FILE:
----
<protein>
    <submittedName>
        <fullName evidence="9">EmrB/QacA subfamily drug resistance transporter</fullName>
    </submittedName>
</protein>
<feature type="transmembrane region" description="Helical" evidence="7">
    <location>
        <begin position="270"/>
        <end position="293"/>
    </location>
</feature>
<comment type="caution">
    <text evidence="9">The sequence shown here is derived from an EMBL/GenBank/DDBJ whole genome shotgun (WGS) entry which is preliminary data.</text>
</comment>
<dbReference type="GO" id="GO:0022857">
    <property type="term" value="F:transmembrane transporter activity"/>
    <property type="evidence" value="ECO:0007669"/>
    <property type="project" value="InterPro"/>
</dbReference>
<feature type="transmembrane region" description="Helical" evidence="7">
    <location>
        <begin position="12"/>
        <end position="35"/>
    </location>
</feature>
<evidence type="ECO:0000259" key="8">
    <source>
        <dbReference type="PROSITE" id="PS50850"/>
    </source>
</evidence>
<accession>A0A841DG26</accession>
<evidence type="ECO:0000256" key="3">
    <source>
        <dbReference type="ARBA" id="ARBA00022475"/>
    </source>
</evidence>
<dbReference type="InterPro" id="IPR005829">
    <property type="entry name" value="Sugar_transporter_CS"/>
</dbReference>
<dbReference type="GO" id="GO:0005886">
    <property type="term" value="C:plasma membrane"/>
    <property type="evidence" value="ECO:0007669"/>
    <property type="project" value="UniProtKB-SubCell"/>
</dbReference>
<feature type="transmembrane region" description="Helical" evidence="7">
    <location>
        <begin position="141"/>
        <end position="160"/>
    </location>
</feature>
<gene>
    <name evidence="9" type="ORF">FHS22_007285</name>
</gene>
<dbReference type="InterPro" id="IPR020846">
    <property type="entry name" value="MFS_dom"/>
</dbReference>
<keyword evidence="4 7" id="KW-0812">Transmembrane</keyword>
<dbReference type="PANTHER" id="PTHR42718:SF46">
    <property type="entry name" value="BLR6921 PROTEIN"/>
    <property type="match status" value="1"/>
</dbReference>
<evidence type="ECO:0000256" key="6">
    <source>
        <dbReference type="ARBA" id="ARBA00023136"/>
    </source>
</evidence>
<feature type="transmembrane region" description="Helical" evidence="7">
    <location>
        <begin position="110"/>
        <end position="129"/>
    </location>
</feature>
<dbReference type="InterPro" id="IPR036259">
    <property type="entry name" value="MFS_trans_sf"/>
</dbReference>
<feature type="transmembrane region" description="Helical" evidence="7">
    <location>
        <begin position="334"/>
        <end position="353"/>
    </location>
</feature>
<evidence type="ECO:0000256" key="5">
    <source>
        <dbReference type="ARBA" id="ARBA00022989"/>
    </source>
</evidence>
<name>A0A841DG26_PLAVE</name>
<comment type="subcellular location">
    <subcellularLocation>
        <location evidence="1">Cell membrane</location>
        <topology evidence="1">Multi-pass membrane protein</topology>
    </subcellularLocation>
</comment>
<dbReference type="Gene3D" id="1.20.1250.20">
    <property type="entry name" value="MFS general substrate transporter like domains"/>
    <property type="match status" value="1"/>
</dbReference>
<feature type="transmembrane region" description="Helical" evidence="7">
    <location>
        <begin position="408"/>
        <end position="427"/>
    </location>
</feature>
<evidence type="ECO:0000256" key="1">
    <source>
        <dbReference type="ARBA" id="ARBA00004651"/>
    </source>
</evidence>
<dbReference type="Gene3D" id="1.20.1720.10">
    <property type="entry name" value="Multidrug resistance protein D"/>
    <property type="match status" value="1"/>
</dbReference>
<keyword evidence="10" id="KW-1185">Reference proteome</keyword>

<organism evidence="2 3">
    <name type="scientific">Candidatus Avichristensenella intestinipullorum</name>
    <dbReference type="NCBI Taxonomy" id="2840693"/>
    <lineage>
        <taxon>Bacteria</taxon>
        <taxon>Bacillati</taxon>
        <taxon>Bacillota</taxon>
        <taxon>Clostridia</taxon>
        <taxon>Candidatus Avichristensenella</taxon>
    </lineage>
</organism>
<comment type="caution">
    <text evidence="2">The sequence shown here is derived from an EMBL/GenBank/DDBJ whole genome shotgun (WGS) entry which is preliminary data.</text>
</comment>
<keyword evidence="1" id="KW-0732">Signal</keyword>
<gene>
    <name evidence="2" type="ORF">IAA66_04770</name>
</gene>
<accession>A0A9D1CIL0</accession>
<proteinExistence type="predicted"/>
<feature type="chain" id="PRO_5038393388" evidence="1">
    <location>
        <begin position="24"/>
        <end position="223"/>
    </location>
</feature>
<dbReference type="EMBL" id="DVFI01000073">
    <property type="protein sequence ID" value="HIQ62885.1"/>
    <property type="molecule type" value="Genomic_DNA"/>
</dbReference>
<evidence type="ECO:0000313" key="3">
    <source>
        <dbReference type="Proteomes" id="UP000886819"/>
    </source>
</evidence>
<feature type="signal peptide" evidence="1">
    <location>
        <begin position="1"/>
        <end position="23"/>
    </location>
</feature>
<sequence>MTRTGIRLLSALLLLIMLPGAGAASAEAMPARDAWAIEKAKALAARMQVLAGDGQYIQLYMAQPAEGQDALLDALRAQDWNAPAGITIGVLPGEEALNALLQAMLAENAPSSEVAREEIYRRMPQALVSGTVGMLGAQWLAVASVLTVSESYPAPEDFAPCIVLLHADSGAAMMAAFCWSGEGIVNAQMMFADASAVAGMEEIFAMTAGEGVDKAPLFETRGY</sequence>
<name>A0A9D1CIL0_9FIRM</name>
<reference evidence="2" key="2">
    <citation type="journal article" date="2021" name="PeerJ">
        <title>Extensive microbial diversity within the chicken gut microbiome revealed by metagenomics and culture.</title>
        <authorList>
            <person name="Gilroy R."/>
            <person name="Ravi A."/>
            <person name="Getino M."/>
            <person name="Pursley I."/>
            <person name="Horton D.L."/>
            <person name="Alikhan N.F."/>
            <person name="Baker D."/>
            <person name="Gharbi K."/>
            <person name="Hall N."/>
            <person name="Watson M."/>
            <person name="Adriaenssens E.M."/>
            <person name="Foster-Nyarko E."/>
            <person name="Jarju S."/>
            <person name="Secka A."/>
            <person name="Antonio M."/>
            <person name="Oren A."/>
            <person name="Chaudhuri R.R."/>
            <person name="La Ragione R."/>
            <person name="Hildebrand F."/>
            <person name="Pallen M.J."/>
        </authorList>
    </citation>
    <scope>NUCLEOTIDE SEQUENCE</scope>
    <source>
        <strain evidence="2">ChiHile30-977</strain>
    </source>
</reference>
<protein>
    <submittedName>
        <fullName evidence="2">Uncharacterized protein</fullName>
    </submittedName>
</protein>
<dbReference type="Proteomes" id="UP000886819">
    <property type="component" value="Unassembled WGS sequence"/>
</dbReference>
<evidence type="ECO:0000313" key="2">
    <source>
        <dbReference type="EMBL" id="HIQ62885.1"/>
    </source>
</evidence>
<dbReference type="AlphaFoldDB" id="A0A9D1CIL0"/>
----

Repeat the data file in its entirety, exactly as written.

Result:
<protein>
    <submittedName>
        <fullName evidence="9">EmrB/QacA subfamily drug resistance transporter</fullName>
    </submittedName>
</protein>
<feature type="transmembrane region" description="Helical" evidence="7">
    <location>
        <begin position="270"/>
        <end position="293"/>
    </location>
</feature>
<comment type="caution">
    <text evidence="9">The sequence shown here is derived from an EMBL/GenBank/DDBJ whole genome shotgun (WGS) entry which is preliminary data.</text>
</comment>
<dbReference type="GO" id="GO:0022857">
    <property type="term" value="F:transmembrane transporter activity"/>
    <property type="evidence" value="ECO:0007669"/>
    <property type="project" value="InterPro"/>
</dbReference>
<feature type="transmembrane region" description="Helical" evidence="7">
    <location>
        <begin position="12"/>
        <end position="35"/>
    </location>
</feature>
<evidence type="ECO:0000259" key="8">
    <source>
        <dbReference type="PROSITE" id="PS50850"/>
    </source>
</evidence>
<accession>A0A841DG26</accession>
<evidence type="ECO:0000256" key="3">
    <source>
        <dbReference type="ARBA" id="ARBA00022475"/>
    </source>
</evidence>
<dbReference type="InterPro" id="IPR005829">
    <property type="entry name" value="Sugar_transporter_CS"/>
</dbReference>
<dbReference type="GO" id="GO:0005886">
    <property type="term" value="C:plasma membrane"/>
    <property type="evidence" value="ECO:0007669"/>
    <property type="project" value="UniProtKB-SubCell"/>
</dbReference>
<feature type="transmembrane region" description="Helical" evidence="7">
    <location>
        <begin position="141"/>
        <end position="160"/>
    </location>
</feature>
<gene>
    <name evidence="9" type="ORF">FHS22_007285</name>
</gene>
<dbReference type="InterPro" id="IPR020846">
    <property type="entry name" value="MFS_dom"/>
</dbReference>
<keyword evidence="4 7" id="KW-0812">Transmembrane</keyword>
<dbReference type="PANTHER" id="PTHR42718:SF46">
    <property type="entry name" value="BLR6921 PROTEIN"/>
    <property type="match status" value="1"/>
</dbReference>
<evidence type="ECO:0000256" key="6">
    <source>
        <dbReference type="ARBA" id="ARBA00023136"/>
    </source>
</evidence>
<feature type="transmembrane region" description="Helical" evidence="7">
    <location>
        <begin position="110"/>
        <end position="129"/>
    </location>
</feature>
<dbReference type="InterPro" id="IPR036259">
    <property type="entry name" value="MFS_trans_sf"/>
</dbReference>
<feature type="transmembrane region" description="Helical" evidence="7">
    <location>
        <begin position="334"/>
        <end position="353"/>
    </location>
</feature>
<evidence type="ECO:0000256" key="5">
    <source>
        <dbReference type="ARBA" id="ARBA00022989"/>
    </source>
</evidence>
<name>A0A841DG26_PLAVE</name>
<comment type="subcellular location">
    <subcellularLocation>
        <location evidence="1">Cell membrane</location>
        <topology evidence="1">Multi-pass membrane protein</topology>
    </subcellularLocation>
</comment>
<dbReference type="Gene3D" id="1.20.1250.20">
    <property type="entry name" value="MFS general substrate transporter like domains"/>
    <property type="match status" value="1"/>
</dbReference>
<feature type="transmembrane region" description="Helical" evidence="7">
    <location>
        <begin position="408"/>
        <end position="427"/>
    </location>
</feature>
<evidence type="ECO:0000256" key="1">
    <source>
        <dbReference type="ARBA" id="ARBA00004651"/>
    </source>
</evidence>
<dbReference type="Gene3D" id="1.20.1720.10">
    <property type="entry name" value="Multidrug resistance protein D"/>
    <property type="match status" value="1"/>
</dbReference>
<keyword evidence="10" id="KW-1185">Reference proteome</keyword>

<organism evidence="2 3">
    <name type="scientific">Candidatus Avichristensenella intestinipullorum</name>
    <dbReference type="NCBI Taxonomy" id="2840693"/>
    <lineage>
        <taxon>Bacteria</taxon>
        <taxon>Bacillati</taxon>
        <taxon>Bacillota</taxon>
        <taxon>Clostridia</taxon>
        <taxon>Candidatus Avichristensenella</taxon>
    </lineage>
</organism>
<comment type="caution">
    <text evidence="2">The sequence shown here is derived from an EMBL/GenBank/DDBJ whole genome shotgun (WGS) entry which is preliminary data.</text>
</comment>
<keyword evidence="1" id="KW-0732">Signal</keyword>
<gene>
    <name evidence="2" type="ORF">IAA66_04770</name>
</gene>
<accession>A0A9D1CIL0</accession>
<proteinExistence type="predicted"/>
<feature type="chain" id="PRO_5038393388" evidence="1">
    <location>
        <begin position="24"/>
        <end position="223"/>
    </location>
</feature>
<dbReference type="EMBL" id="DVFI01000073">
    <property type="protein sequence ID" value="HIQ62885.1"/>
    <property type="molecule type" value="Genomic_DNA"/>
</dbReference>
<evidence type="ECO:0000313" key="3">
    <source>
        <dbReference type="Proteomes" id="UP000886819"/>
    </source>
</evidence>
<feature type="signal peptide" evidence="1">
    <location>
        <begin position="1"/>
        <end position="23"/>
    </location>
</feature>
<sequence>MTRTGIRLLSALLLLIMLPGAGAASAEAMPARDAWAIEKAKALAARMQVLAGDGQYIQLYMAQPAEGQDALLDALRAQDWNAPAGITIGVLPGEEALNALLQAMLAENAPSSEVAREEIYRRMPQALVSGTVGMLGAQWLAVASVLTVSESYPAPEDFAPCIVLLHADSGAAMMAAFCWSGEGIVNAQMMFADASAVAGMEEIFAMTAGEGVDKAPLFETRGY</sequence>
<name>A0A9D1CIL0_9FIRM</name>
<reference evidence="2" key="2">
    <citation type="journal article" date="2021" name="PeerJ">
        <title>Extensive microbial diversity within the chicken gut microbiome revealed by metagenomics and culture.</title>
        <authorList>
            <person name="Gilroy R."/>
            <person name="Ravi A."/>
            <person name="Getino M."/>
            <person name="Pursley I."/>
            <person name="Horton D.L."/>
            <person name="Alikhan N.F."/>
            <person name="Baker D."/>
            <person name="Gharbi K."/>
            <person name="Hall N."/>
            <person name="Watson M."/>
            <person name="Adriaenssens E.M."/>
            <person name="Foster-Nyarko E."/>
            <person name="Jarju S."/>
            <person name="Secka A."/>
            <person name="Antonio M."/>
            <person name="Oren A."/>
            <person name="Chaudhuri R.R."/>
            <person name="La Ragione R."/>
            <person name="Hildebrand F."/>
            <person name="Pallen M.J."/>
        </authorList>
    </citation>
    <scope>NUCLEOTIDE SEQUENCE</scope>
    <source>
        <strain evidence="2">ChiHile30-977</strain>
    </source>
</reference>
<protein>
    <submittedName>
        <fullName evidence="2">Uncharacterized protein</fullName>
    </submittedName>
</protein>
<dbReference type="Proteomes" id="UP000886819">
    <property type="component" value="Unassembled WGS sequence"/>
</dbReference>
<evidence type="ECO:0000313" key="2">
    <source>
        <dbReference type="EMBL" id="HIQ62885.1"/>
    </source>
</evidence>
<dbReference type="AlphaFoldDB" id="A0A9D1CIL0"/>